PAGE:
Letters from Lodi

An insightful and objective look at viticulture and winemaking from the Lodi
Appellation and the growers and vintners behind these crafts. Told from the
perspective of multi-award winning wine journalist, Randy Caparoso.

Randy Caparoso
June 1, 2017 | Randy Caparoso

The Gnarly Head conundrum (can mechanically harvested head trained vines meet growing demand for Lodi Zinfandel?)

Delicato Family Vineyards viticulturist Bud Bradley, with 1940s-era head trained, extended spur pruned Zinfandel in Lodi's Kramer Vineyard (the original inspiration behind their Gnarly Head program)

Although the Lodi Viticultural Area is becoming increasingly well known for its wide range of grapes and varietal wine types, the region’s single most important ambassador remains the classic Zinfandel grape, now produced primarily as a red wine (as the popularity of fruity, pink colored “White Zinfandel” continues to wane).

Lodi grown Zinfandel, of course, is also associated with the region’s thousands of acres of “old vine” plantings – largely planted between the 1890s (the oldest) and 1970s. The best selling bottling by Delicato Family Vineyards (i.e. DFV) – sold under their Gnarly Head Old Vine Zinfandel label – is based upon the meager yet intensely flavorful fruits of these phenomenally wizened, gnarled, head trained, spur pruned vines; most of them planted on their own rootstocks in the rich yet porous (Tokay) sandy loam soils defining the historic Mokelumne River AVA, surrounding the City of Lodi.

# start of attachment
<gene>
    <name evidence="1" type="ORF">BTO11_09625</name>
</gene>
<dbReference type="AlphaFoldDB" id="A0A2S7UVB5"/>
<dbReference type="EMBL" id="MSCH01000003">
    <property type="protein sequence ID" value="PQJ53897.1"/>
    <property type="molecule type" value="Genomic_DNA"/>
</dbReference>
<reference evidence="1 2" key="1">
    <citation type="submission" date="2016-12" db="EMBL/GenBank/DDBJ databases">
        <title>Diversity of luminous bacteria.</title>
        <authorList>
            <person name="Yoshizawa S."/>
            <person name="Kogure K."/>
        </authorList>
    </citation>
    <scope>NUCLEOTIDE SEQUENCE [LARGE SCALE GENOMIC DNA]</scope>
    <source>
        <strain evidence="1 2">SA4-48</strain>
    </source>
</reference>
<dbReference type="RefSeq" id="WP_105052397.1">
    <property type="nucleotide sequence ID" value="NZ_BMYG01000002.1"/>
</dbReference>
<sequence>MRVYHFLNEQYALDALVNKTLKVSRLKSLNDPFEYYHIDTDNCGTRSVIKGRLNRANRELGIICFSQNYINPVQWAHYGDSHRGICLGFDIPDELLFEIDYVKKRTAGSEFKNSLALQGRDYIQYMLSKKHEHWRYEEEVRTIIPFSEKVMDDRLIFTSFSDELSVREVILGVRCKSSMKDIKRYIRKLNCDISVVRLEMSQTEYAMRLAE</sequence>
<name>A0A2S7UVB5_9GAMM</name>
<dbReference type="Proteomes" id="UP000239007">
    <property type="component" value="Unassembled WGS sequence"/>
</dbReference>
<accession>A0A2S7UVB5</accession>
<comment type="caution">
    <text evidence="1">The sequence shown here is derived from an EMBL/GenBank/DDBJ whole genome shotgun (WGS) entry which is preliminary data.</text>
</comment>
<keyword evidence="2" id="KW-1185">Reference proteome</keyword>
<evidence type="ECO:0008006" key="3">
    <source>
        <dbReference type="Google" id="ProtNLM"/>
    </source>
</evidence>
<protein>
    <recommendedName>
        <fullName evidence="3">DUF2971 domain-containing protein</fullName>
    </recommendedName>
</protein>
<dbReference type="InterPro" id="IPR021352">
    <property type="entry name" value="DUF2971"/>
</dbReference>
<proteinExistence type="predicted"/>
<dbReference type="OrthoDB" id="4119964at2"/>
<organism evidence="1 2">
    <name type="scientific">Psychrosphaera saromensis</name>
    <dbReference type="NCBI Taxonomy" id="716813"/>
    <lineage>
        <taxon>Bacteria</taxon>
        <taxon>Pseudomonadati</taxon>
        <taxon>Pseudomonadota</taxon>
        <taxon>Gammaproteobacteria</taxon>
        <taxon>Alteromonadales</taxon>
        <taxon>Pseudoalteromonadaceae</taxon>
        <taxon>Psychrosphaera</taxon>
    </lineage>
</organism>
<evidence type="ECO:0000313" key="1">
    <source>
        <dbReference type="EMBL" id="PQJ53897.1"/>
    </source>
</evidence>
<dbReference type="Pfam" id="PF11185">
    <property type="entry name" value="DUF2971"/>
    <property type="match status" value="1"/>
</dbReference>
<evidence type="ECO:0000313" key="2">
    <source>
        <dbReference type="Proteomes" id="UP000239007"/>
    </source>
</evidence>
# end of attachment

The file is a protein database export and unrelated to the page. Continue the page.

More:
DFV’s current vintage – labeled as the 2015 Gnarly Head Lodi “Old Vine Zin” – is opulent in black cherry and black tea-like aromas, harmonized with faintly smoky, pepper and cigar-like spice. The feel is round and svelte, full without being “big” (at an industry-standard 14.5% alcohol), meaty without being drying, rough or tumble. A sip almost compels you to fire up the barbecue grill and get cookin’.